Friday, June 30, 2006

Quentin Tarantino

I respect what the guy does and the passion he puts into his movies, and I am always at least interested to hear about whatever his new project might be.

That said, something about Tarantino really annoys me. I don't know if it's the forced "coolness" in all of his movies, that really annoying faux-badassness that all his characters have. Maybe it's that I can't get the name "O-Ren-Ish-ii," over-pronounciation and all, out of my head. It could be that Pulp Fiction was wildly overrated (it's an okay movie, but let's not get carried away: the garbled story-telling is only a clever way to mask the improbable coincidences that would look ridiculous if the story was told in the right order. It's not as manipulative as that bastard Eternal Sunshine of the Spotless Mind, which I hate passionately the more I think about it, but it's close. End run-on parenthetical).

I'm sure all of these things help, but really annoys me is his glee in the new Entertainment Weekly, paper version, about how the new direction of horror movies is toward ever more explicit violence. He's probably right, but I hate him for being happy about it. One of the best horror movies over the last couple of years was The Exorcism of Emily Rose, but Saw, which I did like, is being used as a teaching tool for horror-illiterate movie executives. It's shame.

Still, I'm kind of looking forward to Grind House.

PS -- Don't throw The Devil's Rejects in my face. That movie had far superior characters to almost any major studio-released horror flick.

2005 Stoker Awards

The list of winners is here. Embarrassingly, I've read almost none of the winners or losers (Hey, isn't everybody a winner?). Some horror guru, huh? I did find and enjoy Deep in the Darkness by Michael Laimo from last year's list, so maybe I'll try something here. Any recommendations would be appreciated.

Thursday, June 29, 2006

Darkness, Tell Us

Shortly after my hiking trip, I finished this, my first Richard Laymon book (The pictorial link is below). I had heard things about the amount of sex in his books, and Darkness certainly did not disappoint. For about the first half, that was about all that kept it going. In fact, there was so much sex, talk about sex, thinking about sex, and innuendo alluding to sex that I felt like I was reading a romance novel instead of a horror one. That was uncomfortable.

I kept at it, though. Mainly I perservered because of the writing and characters. Both were well done, and that was nice. I have found a lot of characters annoying in the books I've read lately, which is frustrating. Darkness avoided that, and it has a passable plot too. It was not really a scary book, but it had a few creepy moments. The real killer was the end.

I won't give it away here, but suffice it to say that if you get that far -- and I'm talking to the last twenty pages here -- you will enjoy one of the most jarring sequences of violence you'll read this year. As I've said before, I'm not into violence for violence's sake, but the dying that happens here is quite satisfying.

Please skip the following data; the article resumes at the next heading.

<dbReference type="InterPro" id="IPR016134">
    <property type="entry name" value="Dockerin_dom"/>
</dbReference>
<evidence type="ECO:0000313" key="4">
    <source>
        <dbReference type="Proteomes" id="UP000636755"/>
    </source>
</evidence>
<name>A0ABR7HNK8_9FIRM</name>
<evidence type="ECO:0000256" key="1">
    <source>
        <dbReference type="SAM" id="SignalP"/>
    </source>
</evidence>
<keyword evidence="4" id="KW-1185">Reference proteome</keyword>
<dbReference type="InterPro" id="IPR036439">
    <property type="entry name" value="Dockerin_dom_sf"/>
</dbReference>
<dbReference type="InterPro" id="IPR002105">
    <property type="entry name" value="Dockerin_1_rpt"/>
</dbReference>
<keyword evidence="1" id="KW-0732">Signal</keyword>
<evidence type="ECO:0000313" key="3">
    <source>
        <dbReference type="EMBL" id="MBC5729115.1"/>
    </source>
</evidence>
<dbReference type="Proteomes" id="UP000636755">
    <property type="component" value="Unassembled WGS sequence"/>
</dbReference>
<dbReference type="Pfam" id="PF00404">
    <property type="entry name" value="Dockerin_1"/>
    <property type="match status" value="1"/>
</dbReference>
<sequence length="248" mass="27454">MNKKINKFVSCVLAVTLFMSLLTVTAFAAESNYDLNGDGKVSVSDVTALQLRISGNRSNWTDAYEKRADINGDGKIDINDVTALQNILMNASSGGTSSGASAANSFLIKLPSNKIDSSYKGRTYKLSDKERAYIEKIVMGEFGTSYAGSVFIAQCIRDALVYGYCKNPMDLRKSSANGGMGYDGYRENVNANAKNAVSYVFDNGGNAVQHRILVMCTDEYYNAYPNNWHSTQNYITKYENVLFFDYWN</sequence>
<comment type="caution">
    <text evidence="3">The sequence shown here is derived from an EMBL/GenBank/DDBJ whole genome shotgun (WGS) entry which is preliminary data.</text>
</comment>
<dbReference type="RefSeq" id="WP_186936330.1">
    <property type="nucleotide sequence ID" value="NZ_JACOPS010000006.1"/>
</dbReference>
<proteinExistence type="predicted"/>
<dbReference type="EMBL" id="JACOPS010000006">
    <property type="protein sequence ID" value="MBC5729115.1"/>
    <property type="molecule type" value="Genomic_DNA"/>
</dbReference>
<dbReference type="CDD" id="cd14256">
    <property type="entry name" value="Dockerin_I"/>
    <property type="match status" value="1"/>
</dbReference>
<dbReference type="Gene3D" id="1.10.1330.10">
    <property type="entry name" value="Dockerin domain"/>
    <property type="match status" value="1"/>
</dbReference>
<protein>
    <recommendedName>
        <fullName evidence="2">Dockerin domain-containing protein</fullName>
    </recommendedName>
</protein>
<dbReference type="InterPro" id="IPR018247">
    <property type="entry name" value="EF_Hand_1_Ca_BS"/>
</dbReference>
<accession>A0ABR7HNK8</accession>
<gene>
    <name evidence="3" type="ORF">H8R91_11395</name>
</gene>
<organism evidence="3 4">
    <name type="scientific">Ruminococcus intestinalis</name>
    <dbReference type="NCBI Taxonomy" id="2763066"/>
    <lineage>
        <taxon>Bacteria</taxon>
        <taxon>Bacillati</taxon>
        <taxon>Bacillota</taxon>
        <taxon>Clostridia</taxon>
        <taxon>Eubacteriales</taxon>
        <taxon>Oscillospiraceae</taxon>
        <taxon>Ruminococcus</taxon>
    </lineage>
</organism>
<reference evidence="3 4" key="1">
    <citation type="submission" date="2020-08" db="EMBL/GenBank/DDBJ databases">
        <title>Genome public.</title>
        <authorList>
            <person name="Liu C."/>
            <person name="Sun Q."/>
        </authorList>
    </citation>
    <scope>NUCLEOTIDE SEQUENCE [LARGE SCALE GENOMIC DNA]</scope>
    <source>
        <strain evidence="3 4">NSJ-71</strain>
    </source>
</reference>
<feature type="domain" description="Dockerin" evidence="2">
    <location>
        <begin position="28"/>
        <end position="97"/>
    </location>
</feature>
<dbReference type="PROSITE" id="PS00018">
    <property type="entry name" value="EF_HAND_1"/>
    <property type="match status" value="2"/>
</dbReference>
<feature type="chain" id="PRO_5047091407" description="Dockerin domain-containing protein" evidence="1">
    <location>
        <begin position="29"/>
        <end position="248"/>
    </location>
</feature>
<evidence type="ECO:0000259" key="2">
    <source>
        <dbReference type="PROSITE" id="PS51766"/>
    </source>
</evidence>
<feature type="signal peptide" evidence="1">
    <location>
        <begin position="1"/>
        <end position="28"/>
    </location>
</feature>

I don't know that I would whole-heartedly recommend the book, but know that if you stick with it you'll be rewarded. And the ride there ain't too bad. I'm sure I'll be picking up so more Laymon in the future.

Monday, June 26, 2006

Harry Potter News

According to this article, two characters die in the final Harry Potter novel. The article notes that Ms. Rowling was careful not to mention who the characters were. Not pointed out in the article is that she also does not say these are "main" characters were talking about. After all the deaths of Cho Chang and Dean Thomas wouldn't be quite as traumatic as Ron and Hermione taking the proverbial dirt nap, now would they?

In casing you're dying for it, you can sign up to be notified of when the seventh book is available for pre-order -- here. There's also some pre-reviews up by some serious Harry diehards.

Beyond the Wall of Sleep

I like H. P. Lovecraft. I don't believe that I've read Beyond the Wall of Sleep, but it has an interesting premise. At an insane asylum in 1908, some warped doctors examine a mountain man (hillbilly, really) with a strange growth protruding from his back. Seems promising, eh?

Well, the movie stunk. I guess that shouldn't be surprising, given that it was a straight to video release. Still, it failed to meet even my meager expectations. So, take the word of the lady at the video store and avoid it heartily. I may dig up the short story, though.

Tuesday, June 20, 2006

I'm back

It's been a month-long hiatus, but I've returned from two vacations and am ready to post. There's a lot to comment on right now, so stay tuned for new posts.

One thing I've done in the past month or so is watch the entire first two seasons of Lost. Great show. Watching it feels a lot like watching a horror movie, especially in the flashbacks. There's always a sense that something bad is going to happen. The genius of the show is that you usually can't predict what it is. Plus, Desmond is awesome.